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This is probably going to sound retarded, but

  1. Dec 5, 2004 #1
    Is there a limit to how high you can heat something?
    If not (or if only limited by the amount matter - energy in the universe), then why is there are limit on cooling?

    In our daily frames of reference the rest of the universe is moving (planets orbiting, galaxies spinning etc...). If we are to accelerate towards the speed of light for a certain time and then drop out of it, all the frames of reference 'slower' than ours would seem to have 'aged' more.
    Is there a way to go slower, or even to the point of stopping so that the rest of the universe doesn't age but we do?. Would this be if we accelerated everything but us to the speed of light?

    Sorry for the dumb questions, I'm just sitting in this internet place in Madrid waiting to catch my flight home in a few hours and I'm bored.
  2. jcsd
  3. Dec 5, 2004 #2
    The only conceivable upper limit to temperature is an initial temperature of the Universe during the big bang.

    As for your second question... I don't understand "stopping".
  4. Dec 5, 2004 #3
    About the first question- there is no limit as to how much you can heat something.
    The limit as to how much you can cool it, simply comes from the fact there is no such thing as "cold". There is only heat, wich is a form of energy.
    Long story short, when you've taken all the heat from a body, well there is nothing left, and you can therefore not cool it(= take more heat out) anymore.
    However, there is no problem in heating a body more and more. You're just adding more and more energy.

    About the second question- I guess it has to do with General Relativity, and I don't know too much in that. However, I can't see anything wrong in your conclusion. Of course, that means you'd have to accelerate the entire universe... good luck with that.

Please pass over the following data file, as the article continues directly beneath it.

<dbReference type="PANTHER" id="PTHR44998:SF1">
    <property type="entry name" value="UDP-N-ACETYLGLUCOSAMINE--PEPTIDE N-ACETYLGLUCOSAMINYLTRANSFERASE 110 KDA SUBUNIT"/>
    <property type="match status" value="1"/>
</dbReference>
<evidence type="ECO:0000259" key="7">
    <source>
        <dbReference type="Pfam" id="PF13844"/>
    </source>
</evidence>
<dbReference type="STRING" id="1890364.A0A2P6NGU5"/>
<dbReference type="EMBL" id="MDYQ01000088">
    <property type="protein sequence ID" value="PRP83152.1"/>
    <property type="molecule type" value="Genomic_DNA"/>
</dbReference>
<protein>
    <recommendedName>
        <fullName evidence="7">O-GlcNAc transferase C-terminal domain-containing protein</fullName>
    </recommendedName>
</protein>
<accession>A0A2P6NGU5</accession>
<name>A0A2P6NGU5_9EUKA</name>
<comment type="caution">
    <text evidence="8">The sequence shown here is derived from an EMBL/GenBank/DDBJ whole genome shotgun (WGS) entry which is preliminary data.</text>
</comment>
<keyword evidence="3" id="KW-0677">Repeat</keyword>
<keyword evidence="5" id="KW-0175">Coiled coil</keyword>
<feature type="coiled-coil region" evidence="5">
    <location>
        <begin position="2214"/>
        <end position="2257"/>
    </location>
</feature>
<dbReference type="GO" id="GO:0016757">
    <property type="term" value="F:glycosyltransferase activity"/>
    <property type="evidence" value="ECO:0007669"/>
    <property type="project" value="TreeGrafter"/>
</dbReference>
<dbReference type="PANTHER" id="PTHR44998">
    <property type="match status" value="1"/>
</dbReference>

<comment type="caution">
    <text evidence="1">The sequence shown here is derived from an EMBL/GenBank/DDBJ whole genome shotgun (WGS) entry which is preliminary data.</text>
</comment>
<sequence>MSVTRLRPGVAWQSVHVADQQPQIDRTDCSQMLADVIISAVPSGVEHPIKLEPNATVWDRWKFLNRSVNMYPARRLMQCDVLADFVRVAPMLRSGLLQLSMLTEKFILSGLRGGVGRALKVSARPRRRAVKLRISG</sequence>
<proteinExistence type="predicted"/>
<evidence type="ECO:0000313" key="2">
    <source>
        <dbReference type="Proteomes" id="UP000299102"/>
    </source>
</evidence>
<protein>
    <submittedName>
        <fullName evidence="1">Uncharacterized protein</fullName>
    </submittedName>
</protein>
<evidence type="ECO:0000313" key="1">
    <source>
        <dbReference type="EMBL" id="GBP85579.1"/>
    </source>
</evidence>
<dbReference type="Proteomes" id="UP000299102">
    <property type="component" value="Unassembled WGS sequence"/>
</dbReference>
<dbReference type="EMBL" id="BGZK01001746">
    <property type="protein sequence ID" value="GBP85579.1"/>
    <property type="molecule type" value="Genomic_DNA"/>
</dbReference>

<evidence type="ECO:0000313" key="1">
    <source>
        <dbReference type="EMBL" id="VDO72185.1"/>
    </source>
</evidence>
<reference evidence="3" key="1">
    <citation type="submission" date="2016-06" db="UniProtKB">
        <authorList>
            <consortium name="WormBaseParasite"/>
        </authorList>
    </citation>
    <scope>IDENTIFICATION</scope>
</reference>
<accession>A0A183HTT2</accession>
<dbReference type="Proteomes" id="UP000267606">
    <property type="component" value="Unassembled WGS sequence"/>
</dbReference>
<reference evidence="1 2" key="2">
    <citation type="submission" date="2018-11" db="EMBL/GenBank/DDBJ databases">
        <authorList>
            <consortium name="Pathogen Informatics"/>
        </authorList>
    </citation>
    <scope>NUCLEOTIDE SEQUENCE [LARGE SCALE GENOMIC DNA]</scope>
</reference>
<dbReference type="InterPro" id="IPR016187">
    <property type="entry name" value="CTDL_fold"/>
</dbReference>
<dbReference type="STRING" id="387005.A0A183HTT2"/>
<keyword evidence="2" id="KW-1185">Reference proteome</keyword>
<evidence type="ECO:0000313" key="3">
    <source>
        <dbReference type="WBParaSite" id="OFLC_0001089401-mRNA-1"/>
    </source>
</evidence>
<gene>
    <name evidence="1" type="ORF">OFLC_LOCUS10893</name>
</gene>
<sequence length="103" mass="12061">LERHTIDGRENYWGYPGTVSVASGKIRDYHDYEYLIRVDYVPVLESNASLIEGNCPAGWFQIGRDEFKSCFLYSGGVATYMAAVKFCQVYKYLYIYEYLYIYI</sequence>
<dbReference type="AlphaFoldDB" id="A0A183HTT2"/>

Oh, and there's no such thing as a dumb question. There's only a stupid answer.
  5. Dec 7, 2004 #4
    Thank you two.
  6. Dec 8, 2004 #5
    "Of course, that means you'd have to accelerate the entire universe... good luck with that."

    That's not what he's saying.

    We are currently moving very very fast. If we was to slow down, we would age slower.
  7. Dec 8, 2004 #6
    The slower you go, the more you would appear (to others moving faster) to be aging FASTER. Think of the twins paradox where one twin is flying through space at a high speed, and upon returning is younger than the twin that stayed on earth. (therefore the non moving twin ages faster)

    The faster you go, the slower time appears to pass to others looking on at you from stationary(or slow moving) positions.

    So if you were going at speeds approaching c, then everything around you appears to be going slower.
    What I think blip was asking is that if everything around you was going at speeds approaching c (as in all of the planets, stars etc) and you were stationary, then from your point of view, the universe seems to be aging very slowly, compared to you. I guess the problem is 1) how would you accelerate the whole universe and 2) find a place to be stationary!

    Also, nothing can go *at* the speed of c, in theory we can get to .99999*c but no further.

  8. Dec 8, 2004 #7
    If you are "stopping", and the rest of the universe is accelerating, that would be the same as you accelerating in the opposite direction.

    Take note that the theory of special relativity (and I'm pretty sure general as well) does not include any statements on the direction of speed or acceleration when talking about time and length dilatations. Otherwize, you could construct a "preferred" frame, which should be impossible.